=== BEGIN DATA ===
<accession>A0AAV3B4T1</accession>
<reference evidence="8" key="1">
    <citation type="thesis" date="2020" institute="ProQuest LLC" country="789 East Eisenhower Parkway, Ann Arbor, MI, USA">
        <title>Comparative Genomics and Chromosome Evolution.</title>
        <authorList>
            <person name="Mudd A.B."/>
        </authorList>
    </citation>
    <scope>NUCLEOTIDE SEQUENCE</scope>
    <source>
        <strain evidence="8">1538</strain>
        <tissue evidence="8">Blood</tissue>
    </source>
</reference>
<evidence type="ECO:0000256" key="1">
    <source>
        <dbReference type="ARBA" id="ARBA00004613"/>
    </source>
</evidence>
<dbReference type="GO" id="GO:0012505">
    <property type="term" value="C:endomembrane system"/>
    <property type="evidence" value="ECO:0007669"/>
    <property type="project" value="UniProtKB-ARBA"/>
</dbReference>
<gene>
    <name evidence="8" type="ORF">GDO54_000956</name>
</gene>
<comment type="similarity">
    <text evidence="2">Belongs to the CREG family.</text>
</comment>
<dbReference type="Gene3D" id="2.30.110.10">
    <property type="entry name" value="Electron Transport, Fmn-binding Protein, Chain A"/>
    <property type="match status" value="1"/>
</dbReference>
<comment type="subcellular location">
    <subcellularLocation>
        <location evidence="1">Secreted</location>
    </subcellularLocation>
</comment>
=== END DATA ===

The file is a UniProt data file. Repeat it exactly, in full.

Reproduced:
<accession>A0AAV3B4T1</accession>
<reference evidence="8" key="1">
    <citation type="thesis" date="2020" institute="ProQuest LLC" country="789 East Eisenhower Parkway, Ann Arbor, MI, USA">
        <title>Comparative Genomics and Chromosome Evolution.</title>
        <authorList>
            <person name="Mudd A.B."/>
        </authorList>
    </citation>
    <scope>NUCLEOTIDE SEQUENCE</scope>
    <source>
        <strain evidence="8">1538</strain>
        <tissue evidence="8">Blood</tissue>
    </source>
</reference>
<evidence type="ECO:0000256" key="1">
    <source>
        <dbReference type="ARBA" id="ARBA00004613"/>
    </source>
</evidence>
<dbReference type="GO" id="GO:0012505">
    <property type="term" value="C:endomembrane system"/>
    <property type="evidence" value="ECO:0007669"/>
    <property type="project" value="UniProtKB-ARBA"/>
</dbReference>
<gene>
    <name evidence="8" type="ORF">GDO54_000956</name>
</gene>
<comment type="similarity">
    <text evidence="2">Belongs to the CREG family.</text>
</comment>
<dbReference type="Gene3D" id="2.30.110.10">
    <property type="entry name" value="Electron Transport, Fmn-binding Protein, Chain A"/>
    <property type="match status" value="1"/>
</dbReference>
<comment type="subcellular location">
    <subcellularLocation>
        <location evidence="1">Secreted</location>
    </subcellularLocation>
</comment>